Category: France (Page 1 of 2)

France: Hills and Plains

After a sunny day off the bike in Le Puy I headed northwest through the hills of the Haute Loire region. The rain returned and I spent a few days in constant precipitation followed by a few more spent trying to dodge occasional passing thunderstorms.

The roads gradually descended from the rugged hills of France’s volcanic interior to more gently rolling hills and finally open plains of wheat and corn that reminded me of the American midwest. I avoided most of the larger cities, but still got in some time in large towns and visited some impressive chateaux and castles. One of my favorite features of bike touring in France quickly became the daily (or twice-daily… maybe three times on special days) visits to bakeries and patisseries to load up on bread, pastries and the occasional quiche.

Eventually I reached the Atlantic on the coast of Brittany a few kilometers east of St. Malo to officially complete an Aegean-to-Atlantic bike tour. A couple nights in St. Malo touring the city and browsing the weekly flea market rounded out my continental tour before I caught the ferry across the English Channel to Portsmouth.

 


 

 

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Riverine France

From Basel I rode across the border into southwestern Germany then immediately across the Rhine into France. The next several days were defined by smooth, flat bike-paths along canals and rivers as I followed the Rhine-Rhône canal and the Saône river through Mullhouse and Besançon and continuing southwest. The weather was sunny and warm for several days and I enjoyed some long, easy rides. I stayed more-or-less on one of the major EuroVelo bike routes so it was fun to see dozens (if not hundreds) of other bike tourists along the way. I biked for a couple of days with an English guy much more adventurous than I since he was riding across Europe with no money; busking, begging, and dumpster-diving to keep himself going. Fascinating trip, but not something I think I’ll try.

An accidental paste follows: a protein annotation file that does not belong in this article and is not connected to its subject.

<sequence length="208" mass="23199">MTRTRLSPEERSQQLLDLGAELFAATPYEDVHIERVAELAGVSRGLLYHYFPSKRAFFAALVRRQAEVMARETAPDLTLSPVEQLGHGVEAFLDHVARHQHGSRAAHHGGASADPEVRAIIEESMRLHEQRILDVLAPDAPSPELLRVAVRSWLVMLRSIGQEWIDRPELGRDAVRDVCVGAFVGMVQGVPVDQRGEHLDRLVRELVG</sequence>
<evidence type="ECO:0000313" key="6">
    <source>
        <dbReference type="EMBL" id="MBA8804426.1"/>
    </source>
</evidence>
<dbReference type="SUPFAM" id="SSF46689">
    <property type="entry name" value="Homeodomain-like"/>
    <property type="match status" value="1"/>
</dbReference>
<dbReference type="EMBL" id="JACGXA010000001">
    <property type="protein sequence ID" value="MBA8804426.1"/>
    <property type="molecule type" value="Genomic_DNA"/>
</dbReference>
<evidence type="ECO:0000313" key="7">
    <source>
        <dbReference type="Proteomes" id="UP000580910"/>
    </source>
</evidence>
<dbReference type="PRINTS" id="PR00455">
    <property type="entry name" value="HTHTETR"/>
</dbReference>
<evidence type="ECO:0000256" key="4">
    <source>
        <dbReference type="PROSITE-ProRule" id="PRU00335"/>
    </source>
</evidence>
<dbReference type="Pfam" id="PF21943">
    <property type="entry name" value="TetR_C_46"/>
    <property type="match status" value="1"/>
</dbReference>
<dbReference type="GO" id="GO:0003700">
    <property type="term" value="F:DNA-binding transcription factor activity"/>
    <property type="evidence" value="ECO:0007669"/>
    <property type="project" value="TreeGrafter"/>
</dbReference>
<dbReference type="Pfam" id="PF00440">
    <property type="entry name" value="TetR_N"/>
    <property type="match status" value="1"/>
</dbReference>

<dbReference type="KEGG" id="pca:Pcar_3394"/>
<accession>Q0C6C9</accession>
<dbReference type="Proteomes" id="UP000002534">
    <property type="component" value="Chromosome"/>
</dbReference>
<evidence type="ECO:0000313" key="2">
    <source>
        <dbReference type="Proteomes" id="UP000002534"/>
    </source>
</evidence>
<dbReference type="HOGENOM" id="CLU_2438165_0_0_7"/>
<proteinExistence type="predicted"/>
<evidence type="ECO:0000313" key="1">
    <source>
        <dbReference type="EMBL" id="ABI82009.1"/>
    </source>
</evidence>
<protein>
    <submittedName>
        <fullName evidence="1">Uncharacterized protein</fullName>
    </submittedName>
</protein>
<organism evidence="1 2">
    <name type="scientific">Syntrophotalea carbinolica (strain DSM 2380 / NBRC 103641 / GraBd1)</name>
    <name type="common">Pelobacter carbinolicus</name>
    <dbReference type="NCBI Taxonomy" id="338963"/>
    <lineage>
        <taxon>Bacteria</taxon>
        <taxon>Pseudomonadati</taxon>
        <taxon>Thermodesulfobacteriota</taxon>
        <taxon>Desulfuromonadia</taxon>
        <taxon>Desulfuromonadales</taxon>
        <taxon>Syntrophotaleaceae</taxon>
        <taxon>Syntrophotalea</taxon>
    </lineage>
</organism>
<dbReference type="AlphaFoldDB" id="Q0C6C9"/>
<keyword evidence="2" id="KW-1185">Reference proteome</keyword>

A little north of Lyon I turned west off the major bike route and headed up into the hills of the Haute Loire region. Unfortunately this coincided with the arrival of wet weather so the next few days were rainy, but the rugged terrain made for a beautiful change from the flat land of the rivers and canals.

I finally reached the gorgeous town of Le Puy-en-Velay where I took a day off to visit the cathedral, one of the traditional starting points for the pilgrimage to Santiago de Compostella. I had been considering walking the pilgrimage route myself, but my visa status didn’t leave me enough time in France and Spain for that and biking the route seemed somehow wrong so I decided to make that trip some other day.

 


 

 

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Into Basque country

I woke up early in Mimizan and packed up the tent before any fishermen arrived at the lake. I hopped back over the fence out of the closed campground then took a while to sit and watch the sunrise while eating a breakfast of bread and cheese. I haven’t gotten around to buying any fuel for my stove yet, so I rolled on into town to find a cafe to get coffee.

The rest of the day was an enjoyable ride through the coastal forest next to the dunes. Once again this involved long remote stretches. Coming down the coast I had seen several picnicking/parking areas near beach access points where it appeared that a few people were spending the night in their camper vans. I figured one of these would be a good option for tent camping so I started looking for likely locations late in the afternoon. I started to worry since it seemed I’d hit a dry spell, but eventually stumbled across a large picnic area a little ways before Capbreton. I wasn’t sure if camping was legal here, so I lingered about eating dinner as dusk came on and then setup my tent in the trees.

The night was without incident and the next day I had a short ride to Urrugne just shy of the Spanish border where another Warm Showers host was willing to take me in.

Even with short days, it’s nice to get near the day’s destination before taking much time off the bike. So I rode straight through Bayonne and bypassed the beaches of Biarritz. Stopping only briefly to watch surfers out catching waves.

The landscape changes dramatically here from the flat coastal forest to rocky, hilly terrain and I got my first glimpse of the Pyrenees in the distance. Getting close to Urrugne, I stopped for lunch in St. Jean de Luz and spent some time lingering by the beach and the town’s central square. I was entering Basque country here and signs now had Basque as well as French names. As I proceeded on to Urrugne I also started seeing the occasional Basque flag.

Ingrid and Jon, my Warm Showers contacts, welcomed me into their lovely rural house outside of Urrugne. They live in a big Basque-style house (or at least I took it to be Basque style) with green sheep pastures stretching up from behind their place into the hills.

Ingrid and Jon have traveled extensively so over dinner we had a good conversation about our various travels and I got an introduction to Basque culture and politics. I fell asleep listening to the bells on the sheep grazing on the hillside.

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